A new study has been published that looked at data between 1991 and 2018. According to the study, more than a third of all deaths where heat played a role are attributable to global warming induced by humans. The study is reportedly the largest of its kind and was led by the London School of Hygiene & Tropical Medicine and the University of Bern with help from other organizations.
The study used data from 732 locations across 43 countries worldwide to show for the first time the actual contribution man-made climate change plays in increasing mortality risks due to heat. Estimates show 37 percent of all heat-related deaths in recent summer periods are attributable to global warming due to anthropogenic activities.
Heat-related deaths attributed to climate change are the most significant in Central and South America. The researchers claim that up to 76 percent of heat-related deaths are attributable to climate change in Ecuador and Columbia. In southeast Asia, between 48 percent and 61 percent of heat-related deaths are attributed to global warming.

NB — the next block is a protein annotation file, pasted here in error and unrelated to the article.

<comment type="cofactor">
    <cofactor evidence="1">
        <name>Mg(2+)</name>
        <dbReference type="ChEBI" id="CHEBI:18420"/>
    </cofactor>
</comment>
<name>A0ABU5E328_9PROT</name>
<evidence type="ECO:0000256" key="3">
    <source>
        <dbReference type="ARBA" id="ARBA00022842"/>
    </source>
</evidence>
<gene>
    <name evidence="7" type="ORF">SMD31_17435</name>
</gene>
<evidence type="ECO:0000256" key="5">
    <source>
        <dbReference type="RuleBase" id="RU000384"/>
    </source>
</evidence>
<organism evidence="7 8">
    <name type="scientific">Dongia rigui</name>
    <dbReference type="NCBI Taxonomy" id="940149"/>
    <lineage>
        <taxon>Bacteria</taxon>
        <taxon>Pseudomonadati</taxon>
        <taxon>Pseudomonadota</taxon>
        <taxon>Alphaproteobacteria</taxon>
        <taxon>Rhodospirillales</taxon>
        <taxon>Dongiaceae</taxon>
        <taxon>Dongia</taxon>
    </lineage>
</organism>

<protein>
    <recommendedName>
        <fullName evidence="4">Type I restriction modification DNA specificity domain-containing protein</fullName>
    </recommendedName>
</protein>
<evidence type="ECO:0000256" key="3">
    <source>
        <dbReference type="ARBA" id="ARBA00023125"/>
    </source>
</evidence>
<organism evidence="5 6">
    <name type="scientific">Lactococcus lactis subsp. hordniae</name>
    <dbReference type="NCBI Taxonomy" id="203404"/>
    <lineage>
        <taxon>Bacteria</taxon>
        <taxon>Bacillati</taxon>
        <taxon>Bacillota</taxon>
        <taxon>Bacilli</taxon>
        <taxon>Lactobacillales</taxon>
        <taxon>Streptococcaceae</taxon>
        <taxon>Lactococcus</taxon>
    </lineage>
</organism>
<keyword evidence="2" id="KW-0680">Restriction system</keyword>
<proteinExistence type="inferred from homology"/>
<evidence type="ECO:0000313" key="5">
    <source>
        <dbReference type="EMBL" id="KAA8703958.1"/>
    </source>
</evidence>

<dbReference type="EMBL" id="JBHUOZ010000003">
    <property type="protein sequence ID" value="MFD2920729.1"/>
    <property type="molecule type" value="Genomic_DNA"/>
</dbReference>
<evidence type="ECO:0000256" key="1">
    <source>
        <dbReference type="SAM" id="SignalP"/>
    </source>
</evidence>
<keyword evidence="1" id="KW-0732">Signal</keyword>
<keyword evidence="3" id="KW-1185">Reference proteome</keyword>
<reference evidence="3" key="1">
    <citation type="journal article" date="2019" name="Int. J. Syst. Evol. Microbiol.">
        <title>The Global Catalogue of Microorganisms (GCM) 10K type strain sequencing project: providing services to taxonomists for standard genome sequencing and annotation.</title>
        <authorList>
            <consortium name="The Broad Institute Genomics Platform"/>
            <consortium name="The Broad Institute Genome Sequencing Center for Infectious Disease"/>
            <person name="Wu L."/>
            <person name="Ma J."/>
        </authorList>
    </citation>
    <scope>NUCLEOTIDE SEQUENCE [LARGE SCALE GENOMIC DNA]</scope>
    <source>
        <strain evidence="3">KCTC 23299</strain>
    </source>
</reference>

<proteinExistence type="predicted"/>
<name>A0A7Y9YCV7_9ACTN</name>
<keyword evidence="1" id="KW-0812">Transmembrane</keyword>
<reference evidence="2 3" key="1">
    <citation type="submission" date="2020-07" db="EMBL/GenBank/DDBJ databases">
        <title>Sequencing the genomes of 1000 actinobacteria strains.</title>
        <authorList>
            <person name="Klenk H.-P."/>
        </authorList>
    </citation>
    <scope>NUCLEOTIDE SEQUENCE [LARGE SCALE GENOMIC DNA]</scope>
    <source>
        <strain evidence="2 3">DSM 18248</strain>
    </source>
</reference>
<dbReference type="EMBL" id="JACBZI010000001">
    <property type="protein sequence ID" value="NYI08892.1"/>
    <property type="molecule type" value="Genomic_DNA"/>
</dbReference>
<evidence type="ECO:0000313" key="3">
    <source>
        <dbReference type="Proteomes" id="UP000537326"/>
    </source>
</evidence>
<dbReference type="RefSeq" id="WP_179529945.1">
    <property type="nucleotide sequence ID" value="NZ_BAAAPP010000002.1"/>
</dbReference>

Researchers on the project also broke down the number of deaths attributed to human-induced climate change in specific cities. For instance, in Santiago de Chile, 136 additional deaths per year are attributed to global warming. In Rome, 172 deaths are attributed to global warming, 82 in London, and 141 in New York. The researchers say the study’s findings are further evidence that we need to adopt strong mitigation policies to reduce future warming.
The researchers also calling for new interventions to be implemented to protect populations from the adverse consequences of heat exposure. The study focused on human-induced global warming through a “detection & attribution” study that identifies and attributes observed phenomena to changes in climate and weather. The team admits the impact of human-induced climate change on heat-related deaths varies substantially across regions.